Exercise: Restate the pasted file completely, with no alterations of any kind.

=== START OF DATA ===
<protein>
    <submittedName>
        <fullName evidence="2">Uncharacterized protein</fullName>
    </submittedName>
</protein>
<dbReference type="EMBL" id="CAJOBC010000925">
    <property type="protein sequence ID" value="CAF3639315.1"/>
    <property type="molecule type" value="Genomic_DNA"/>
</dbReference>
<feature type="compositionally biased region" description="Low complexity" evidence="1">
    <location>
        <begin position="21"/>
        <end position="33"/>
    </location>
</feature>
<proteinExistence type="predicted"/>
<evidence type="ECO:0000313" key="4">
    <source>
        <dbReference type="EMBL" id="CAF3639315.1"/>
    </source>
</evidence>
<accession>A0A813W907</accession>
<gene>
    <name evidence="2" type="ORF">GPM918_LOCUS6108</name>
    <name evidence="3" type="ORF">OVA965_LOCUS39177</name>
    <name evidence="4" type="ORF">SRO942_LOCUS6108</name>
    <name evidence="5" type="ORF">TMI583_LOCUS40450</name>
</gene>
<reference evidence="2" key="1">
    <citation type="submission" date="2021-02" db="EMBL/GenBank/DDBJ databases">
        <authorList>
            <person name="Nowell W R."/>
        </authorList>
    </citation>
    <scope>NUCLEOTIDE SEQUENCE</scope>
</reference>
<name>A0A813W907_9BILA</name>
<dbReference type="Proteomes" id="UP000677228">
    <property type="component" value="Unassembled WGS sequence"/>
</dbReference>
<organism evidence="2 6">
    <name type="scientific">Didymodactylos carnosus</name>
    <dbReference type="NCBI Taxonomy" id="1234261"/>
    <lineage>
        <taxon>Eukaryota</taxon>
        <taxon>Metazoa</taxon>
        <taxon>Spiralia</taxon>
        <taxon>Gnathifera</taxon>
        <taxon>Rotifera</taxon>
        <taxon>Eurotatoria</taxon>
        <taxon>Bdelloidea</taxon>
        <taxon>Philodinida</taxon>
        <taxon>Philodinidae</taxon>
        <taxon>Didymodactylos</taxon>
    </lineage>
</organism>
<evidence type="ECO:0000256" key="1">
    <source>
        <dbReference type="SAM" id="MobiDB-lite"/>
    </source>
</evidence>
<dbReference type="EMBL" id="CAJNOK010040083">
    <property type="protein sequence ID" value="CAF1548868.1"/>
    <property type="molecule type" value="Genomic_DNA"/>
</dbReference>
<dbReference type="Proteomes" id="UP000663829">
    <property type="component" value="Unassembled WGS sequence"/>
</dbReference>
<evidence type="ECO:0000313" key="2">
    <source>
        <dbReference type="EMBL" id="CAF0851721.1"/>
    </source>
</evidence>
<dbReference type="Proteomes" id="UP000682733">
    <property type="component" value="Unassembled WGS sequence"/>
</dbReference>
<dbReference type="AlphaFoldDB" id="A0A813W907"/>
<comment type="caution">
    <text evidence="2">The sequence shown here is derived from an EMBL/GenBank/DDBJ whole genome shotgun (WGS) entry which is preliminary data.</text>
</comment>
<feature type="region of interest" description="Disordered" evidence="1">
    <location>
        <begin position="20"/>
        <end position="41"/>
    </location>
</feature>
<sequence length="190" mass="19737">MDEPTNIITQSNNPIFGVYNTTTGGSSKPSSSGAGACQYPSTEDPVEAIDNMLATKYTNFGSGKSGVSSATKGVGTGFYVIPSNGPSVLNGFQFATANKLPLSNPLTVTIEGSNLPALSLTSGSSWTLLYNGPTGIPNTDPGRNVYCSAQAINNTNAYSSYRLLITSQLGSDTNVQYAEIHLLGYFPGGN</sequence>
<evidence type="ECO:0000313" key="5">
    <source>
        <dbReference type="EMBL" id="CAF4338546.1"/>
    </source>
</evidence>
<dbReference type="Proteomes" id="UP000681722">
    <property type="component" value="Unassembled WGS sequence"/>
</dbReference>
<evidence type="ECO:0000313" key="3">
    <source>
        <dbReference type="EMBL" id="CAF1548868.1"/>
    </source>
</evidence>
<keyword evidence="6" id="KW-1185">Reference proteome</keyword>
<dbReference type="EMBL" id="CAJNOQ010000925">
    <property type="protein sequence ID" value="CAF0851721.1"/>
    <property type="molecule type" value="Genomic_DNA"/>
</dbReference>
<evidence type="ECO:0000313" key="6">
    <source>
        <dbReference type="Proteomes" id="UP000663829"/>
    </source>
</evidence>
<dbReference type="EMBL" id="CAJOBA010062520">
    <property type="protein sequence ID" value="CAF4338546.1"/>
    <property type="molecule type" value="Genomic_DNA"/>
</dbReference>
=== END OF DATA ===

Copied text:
<protein>
    <submittedName>
        <fullName evidence="2">Uncharacterized protein</fullName>
    </submittedName>
</protein>
<dbReference type="EMBL" id="CAJOBC010000925">
    <property type="protein sequence ID" value="CAF3639315.1"/>
    <property type="molecule type" value="Genomic_DNA"/>
</dbReference>
<feature type="compositionally biased region" description="Low complexity" evidence="1">
    <location>
        <begin position="21"/>
        <end position="33"/>
    </location>
</feature>
<proteinExistence type="predicted"/>
<evidence type="ECO:0000313" key="4">
    <source>
        <dbReference type="EMBL" id="CAF3639315.1"/>
    </source>
</evidence>
<accession>A0A813W907</accession>
<gene>
    <name evidence="2" type="ORF">GPM918_LOCUS6108</name>
    <name evidence="3" type="ORF">OVA965_LOCUS39177</name>
    <name evidence="4" type="ORF">SRO942_LOCUS6108</name>
    <name evidence="5" type="ORF">TMI583_LOCUS40450</name>
</gene>
<reference evidence="2" key="1">
    <citation type="submission" date="2021-02" db="EMBL/GenBank/DDBJ databases">
        <authorList>
            <person name="Nowell W R."/>
        </authorList>
    </citation>
    <scope>NUCLEOTIDE SEQUENCE</scope>
</reference>
<name>A0A813W907_9BILA</name>
<dbReference type="Proteomes" id="UP000677228">
    <property type="component" value="Unassembled WGS sequence"/>
</dbReference>
<organism evidence="2 6">
    <name type="scientific">Didymodactylos carnosus</name>
    <dbReference type="NCBI Taxonomy" id="1234261"/>
    <lineage>
        <taxon>Eukaryota</taxon>
        <taxon>Metazoa</taxon>
        <taxon>Spiralia</taxon>
        <taxon>Gnathifera</taxon>
        <taxon>Rotifera</taxon>
        <taxon>Eurotatoria</taxon>
        <taxon>Bdelloidea</taxon>
        <taxon>Philodinida</taxon>
        <taxon>Philodinidae</taxon>
        <taxon>Didymodactylos</taxon>
    </lineage>
</organism>
<evidence type="ECO:0000256" key="1">
    <source>
        <dbReference type="SAM" id="MobiDB-lite"/>
    </source>
</evidence>
<dbReference type="EMBL" id="CAJNOK010040083">
    <property type="protein sequence ID" value="CAF1548868.1"/>
    <property type="molecule type" value="Genomic_DNA"/>
</dbReference>
<dbReference type="Proteomes" id="UP000663829">
    <property type="component" value="Unassembled WGS sequence"/>
</dbReference>
<evidence type="ECO:0000313" key="2">
    <source>
        <dbReference type="EMBL" id="CAF0851721.1"/>
    </source>
</evidence>
<dbReference type="Proteomes" id="UP000682733">
    <property type="component" value="Unassembled WGS sequence"/>
</dbReference>
<dbReference type="AlphaFoldDB" id="A0A813W907"/>
<comment type="caution">
    <text evidence="2">The sequence shown here is derived from an EMBL/GenBank/DDBJ whole genome shotgun (WGS) entry which is preliminary data.</text>
</comment>
<feature type="region of interest" description="Disordered" evidence="1">
    <location>
        <begin position="20"/>
        <end position="41"/>
    </location>
</feature>
<sequence length="190" mass="19737">MDEPTNIITQSNNPIFGVYNTTTGGSSKPSSSGAGACQYPSTEDPVEAIDNMLATKYTNFGSGKSGVSSATKGVGTGFYVIPSNGPSVLNGFQFATANKLPLSNPLTVTIEGSNLPALSLTSGSSWTLLYNGPTGIPNTDPGRNVYCSAQAINNTNAYSSYRLLITSQLGSDTNVQYAEIHLLGYFPGGN</sequence>
<evidence type="ECO:0000313" key="5">
    <source>
        <dbReference type="EMBL" id="CAF4338546.1"/>
    </source>
</evidence>
<dbReference type="Proteomes" id="UP000681722">
    <property type="component" value="Unassembled WGS sequence"/>
</dbReference>
<evidence type="ECO:0000313" key="3">
    <source>
        <dbReference type="EMBL" id="CAF1548868.1"/>
    </source>
</evidence>
<keyword evidence="6" id="KW-1185">Reference proteome</keyword>
<dbReference type="EMBL" id="CAJNOQ010000925">
    <property type="protein sequence ID" value="CAF0851721.1"/>
    <property type="molecule type" value="Genomic_DNA"/>
</dbReference>
<evidence type="ECO:0000313" key="6">
    <source>
        <dbReference type="Proteomes" id="UP000663829"/>
    </source>
</evidence>
<dbReference type="EMBL" id="CAJOBA010062520">
    <property type="protein sequence ID" value="CAF4338546.1"/>
    <property type="molecule type" value="Genomic_DNA"/>
</dbReference>